Three and a half years after introducing the concept Chevy Volt electric car, General Motors is finally answering the question of its price: $41,000 before a federal tax credit.
GM is scheduled to disclose the pricing and tout the 340-mile range of the Chevy Volt on Tuesday at a conference on plug-in vehicles in San Jose, Calif.
The cost of a lease is $350 a month for 36 months with a $2,500 down payment. The Volt, which has an
People on Tuesday will be able to order a Volt from www.getmyvolt.com and be able to track the status of their order as GM starts delivery of the car later this year.
Initially, GM will offer the Volt in seven regions: California, New York, New Jersey, Connecticut, Washington, D.C., Michigan, and Texas.
The company anticipates that it will sell 10,000 cars in the first year and then make the Volt available nationally and sell 30,000 units in 2012, GM executives said on a conference call on Tuesday. The company hopes that higher volumes will bring down the price in the future, but some of that is already figured in, said Joel Ewanick, GM vice president of U.S. marketing.
"We're pricing very aggressively taking into account some of those factors already," he said. "We think it's a great opening salvo and we'll see what happens over time."
The base model will include a number of high-tech features, such as Bluetooth connectivity, a navigation screen, and five years of GM's OnStar service. There will also be four options, such as a rear camera, a more expensive paint package, and different wheels. If all options are chosen, the cost is $44,600 before the $7,500 tax credit.
When GM first launched the Chevy Volt concept in 2007, there wasn't a lot of competition among major automakers in the electric-vehicle category. But now the battery-electric
Although this is the first time GM has disclosed the suggested retail price, outsiders for some time have anticipated cost of the Volt would be about $40,000.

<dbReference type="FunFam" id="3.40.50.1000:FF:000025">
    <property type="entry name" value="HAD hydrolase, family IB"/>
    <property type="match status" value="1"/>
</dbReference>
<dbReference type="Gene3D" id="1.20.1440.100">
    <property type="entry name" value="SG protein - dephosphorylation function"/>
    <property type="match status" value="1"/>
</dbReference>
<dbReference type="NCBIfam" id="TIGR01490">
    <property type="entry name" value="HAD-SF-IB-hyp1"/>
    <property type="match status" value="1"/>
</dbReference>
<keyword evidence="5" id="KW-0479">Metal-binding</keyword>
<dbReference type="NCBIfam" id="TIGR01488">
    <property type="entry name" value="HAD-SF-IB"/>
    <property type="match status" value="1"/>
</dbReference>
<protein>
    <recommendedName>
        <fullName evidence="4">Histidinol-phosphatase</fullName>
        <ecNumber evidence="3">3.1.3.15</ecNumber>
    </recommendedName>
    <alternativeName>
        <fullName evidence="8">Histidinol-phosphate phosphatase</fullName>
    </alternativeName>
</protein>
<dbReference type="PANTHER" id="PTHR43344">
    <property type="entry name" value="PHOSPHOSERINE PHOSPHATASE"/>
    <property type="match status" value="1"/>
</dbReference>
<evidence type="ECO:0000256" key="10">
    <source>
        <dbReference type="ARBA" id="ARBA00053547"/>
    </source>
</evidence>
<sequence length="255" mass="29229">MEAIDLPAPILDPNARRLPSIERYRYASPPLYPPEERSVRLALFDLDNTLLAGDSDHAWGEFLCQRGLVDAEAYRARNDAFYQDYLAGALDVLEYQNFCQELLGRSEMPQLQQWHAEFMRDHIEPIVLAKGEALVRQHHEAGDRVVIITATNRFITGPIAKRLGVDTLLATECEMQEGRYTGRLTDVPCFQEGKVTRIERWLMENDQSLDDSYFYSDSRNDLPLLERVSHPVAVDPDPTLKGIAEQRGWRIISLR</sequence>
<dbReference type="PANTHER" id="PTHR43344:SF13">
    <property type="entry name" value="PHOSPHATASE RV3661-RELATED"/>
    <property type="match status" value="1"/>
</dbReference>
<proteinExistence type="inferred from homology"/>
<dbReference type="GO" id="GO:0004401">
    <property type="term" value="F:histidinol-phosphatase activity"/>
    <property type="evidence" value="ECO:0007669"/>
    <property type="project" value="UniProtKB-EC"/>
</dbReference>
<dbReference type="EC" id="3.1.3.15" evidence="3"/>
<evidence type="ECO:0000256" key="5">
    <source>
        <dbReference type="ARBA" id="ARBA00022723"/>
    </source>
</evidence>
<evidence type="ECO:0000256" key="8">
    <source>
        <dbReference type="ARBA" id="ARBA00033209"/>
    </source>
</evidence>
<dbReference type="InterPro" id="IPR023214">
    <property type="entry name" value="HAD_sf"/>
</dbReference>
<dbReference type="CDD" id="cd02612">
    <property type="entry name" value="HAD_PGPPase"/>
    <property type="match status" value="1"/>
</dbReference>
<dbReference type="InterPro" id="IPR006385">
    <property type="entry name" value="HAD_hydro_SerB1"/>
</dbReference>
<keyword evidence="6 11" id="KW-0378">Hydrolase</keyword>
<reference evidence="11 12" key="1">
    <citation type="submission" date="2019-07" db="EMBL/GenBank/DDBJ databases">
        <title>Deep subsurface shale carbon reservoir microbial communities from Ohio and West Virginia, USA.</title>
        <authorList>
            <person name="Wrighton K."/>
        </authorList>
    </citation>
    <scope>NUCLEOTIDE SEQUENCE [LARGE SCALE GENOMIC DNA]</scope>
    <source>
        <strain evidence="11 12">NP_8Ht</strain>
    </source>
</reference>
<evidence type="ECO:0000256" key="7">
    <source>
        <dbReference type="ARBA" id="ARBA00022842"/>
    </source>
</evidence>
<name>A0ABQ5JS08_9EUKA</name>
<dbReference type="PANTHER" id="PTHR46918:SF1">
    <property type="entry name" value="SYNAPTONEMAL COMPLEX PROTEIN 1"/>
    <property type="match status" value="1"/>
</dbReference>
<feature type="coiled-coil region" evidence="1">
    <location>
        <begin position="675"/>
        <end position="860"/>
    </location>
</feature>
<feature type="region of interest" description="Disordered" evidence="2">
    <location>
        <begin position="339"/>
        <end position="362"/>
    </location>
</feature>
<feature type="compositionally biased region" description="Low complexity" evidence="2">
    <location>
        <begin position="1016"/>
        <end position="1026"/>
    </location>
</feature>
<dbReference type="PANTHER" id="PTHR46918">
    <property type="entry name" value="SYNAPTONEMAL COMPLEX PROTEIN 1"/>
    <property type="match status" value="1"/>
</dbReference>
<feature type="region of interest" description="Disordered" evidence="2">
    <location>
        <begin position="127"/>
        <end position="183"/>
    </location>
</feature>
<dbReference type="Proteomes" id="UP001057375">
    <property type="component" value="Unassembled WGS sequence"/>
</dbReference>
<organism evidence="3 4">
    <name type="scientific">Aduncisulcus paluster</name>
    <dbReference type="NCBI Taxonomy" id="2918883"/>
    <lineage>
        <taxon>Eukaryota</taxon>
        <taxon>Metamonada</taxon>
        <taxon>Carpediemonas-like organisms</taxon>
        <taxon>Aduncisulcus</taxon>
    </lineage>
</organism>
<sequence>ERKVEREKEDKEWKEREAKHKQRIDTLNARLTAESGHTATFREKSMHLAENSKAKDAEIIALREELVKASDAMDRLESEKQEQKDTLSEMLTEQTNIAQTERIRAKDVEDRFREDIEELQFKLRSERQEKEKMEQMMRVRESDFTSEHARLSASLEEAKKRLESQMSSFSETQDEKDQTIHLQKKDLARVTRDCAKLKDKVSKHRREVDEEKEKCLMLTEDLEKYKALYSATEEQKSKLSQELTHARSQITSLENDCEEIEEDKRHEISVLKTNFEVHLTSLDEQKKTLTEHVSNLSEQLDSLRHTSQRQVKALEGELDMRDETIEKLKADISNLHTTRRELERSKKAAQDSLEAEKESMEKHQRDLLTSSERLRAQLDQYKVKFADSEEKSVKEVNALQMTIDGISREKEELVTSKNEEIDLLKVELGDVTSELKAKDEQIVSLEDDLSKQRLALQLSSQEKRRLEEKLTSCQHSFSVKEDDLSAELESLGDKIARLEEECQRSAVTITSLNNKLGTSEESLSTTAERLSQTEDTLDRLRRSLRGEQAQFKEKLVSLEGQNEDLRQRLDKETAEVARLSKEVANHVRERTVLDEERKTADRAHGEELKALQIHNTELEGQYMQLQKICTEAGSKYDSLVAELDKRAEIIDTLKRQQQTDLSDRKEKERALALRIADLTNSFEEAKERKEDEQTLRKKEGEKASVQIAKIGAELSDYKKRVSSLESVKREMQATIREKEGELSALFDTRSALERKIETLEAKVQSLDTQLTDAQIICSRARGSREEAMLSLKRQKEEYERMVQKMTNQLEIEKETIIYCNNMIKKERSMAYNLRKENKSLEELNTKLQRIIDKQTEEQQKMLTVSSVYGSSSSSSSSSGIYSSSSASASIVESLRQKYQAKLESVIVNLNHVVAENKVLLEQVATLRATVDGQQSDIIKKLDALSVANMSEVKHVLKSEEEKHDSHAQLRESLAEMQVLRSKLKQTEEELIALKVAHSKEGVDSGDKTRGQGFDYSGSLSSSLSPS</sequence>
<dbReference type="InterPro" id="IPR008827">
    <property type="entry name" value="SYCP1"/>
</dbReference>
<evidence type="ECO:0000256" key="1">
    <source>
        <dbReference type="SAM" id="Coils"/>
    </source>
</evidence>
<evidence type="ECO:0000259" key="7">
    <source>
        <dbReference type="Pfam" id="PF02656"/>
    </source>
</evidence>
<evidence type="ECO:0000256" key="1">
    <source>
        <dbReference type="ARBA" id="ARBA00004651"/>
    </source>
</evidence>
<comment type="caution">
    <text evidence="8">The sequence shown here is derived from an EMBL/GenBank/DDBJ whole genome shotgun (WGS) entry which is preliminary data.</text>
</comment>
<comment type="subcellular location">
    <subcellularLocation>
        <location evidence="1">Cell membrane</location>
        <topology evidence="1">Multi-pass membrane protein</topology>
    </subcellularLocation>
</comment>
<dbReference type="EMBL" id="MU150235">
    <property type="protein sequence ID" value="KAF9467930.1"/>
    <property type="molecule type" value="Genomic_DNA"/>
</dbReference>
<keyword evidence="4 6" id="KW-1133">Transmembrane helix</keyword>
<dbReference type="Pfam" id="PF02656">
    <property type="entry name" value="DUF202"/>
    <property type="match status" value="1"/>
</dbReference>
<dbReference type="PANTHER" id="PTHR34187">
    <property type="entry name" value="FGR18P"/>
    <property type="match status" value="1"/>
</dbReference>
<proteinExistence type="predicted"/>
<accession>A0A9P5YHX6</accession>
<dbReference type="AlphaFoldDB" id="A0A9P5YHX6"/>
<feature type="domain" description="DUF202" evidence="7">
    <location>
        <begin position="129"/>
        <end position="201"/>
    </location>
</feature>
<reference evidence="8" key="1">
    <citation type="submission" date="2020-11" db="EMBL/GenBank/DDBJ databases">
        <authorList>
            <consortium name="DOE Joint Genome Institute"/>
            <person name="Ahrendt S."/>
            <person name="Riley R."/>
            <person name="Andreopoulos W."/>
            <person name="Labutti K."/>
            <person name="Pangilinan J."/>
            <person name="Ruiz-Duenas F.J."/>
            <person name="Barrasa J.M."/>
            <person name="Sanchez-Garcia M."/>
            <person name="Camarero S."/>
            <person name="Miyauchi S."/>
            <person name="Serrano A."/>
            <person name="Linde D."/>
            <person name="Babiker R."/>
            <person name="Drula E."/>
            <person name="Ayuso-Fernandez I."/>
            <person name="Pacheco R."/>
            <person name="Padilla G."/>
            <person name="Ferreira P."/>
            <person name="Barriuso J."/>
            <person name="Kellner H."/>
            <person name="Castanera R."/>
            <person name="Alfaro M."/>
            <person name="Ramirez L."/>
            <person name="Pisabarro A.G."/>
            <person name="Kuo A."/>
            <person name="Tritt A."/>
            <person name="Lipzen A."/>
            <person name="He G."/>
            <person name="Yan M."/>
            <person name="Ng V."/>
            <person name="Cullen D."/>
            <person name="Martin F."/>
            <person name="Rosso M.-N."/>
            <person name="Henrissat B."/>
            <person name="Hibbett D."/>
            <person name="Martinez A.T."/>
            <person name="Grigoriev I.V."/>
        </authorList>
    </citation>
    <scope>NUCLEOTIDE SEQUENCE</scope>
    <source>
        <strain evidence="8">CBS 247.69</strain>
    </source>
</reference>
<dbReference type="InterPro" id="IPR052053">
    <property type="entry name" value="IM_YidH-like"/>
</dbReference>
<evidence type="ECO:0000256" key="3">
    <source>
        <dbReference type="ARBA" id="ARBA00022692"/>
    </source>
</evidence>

To stand out from the competition, GM is emphasizing the relative long range of the Volt's design over battery-electric cars, such as the Leaf, said Ewanick.
"Our strategy is (to say) that it's more car than electric," said Ewanick. "This car gives you a 340-mile range, it gives you real peace of mind, which is a big piece of differentiation between us and the competition. This is a car you can drive cross-country and our competition can't do that."
GM also plans to provide coaching to Volt buyers on how to install a higher-voltage charging station in their homes, although the Volt can charge overnight using a standard outlet.
Unlike a traditional hybrid, the Volt is driven entirely by an electric motor, which gives it a
But GM is still not able to say what sort of mileage the Volt will get because the Environmental Protection Agency is still working on a methodology to communicate the fuel economy of electrically driven cars.
GM and other automakers tend to list pricing of their electric vehicles net of the $7,500 federal tax credit. But those tax credits are limited to 200,000 cars per manufacturer, said Ewanick. That's enough for GM to launch back into electrification, he said. In the coming years, the company plans to use the Volt's powertrain, known as Voltec, in other models.
"Two hundred thousand vehicles gets us many years down the road and it gets the electric-vehicle market established," Ewanick said. "It's a good time frame to build awareness."This article appeared originally on CNET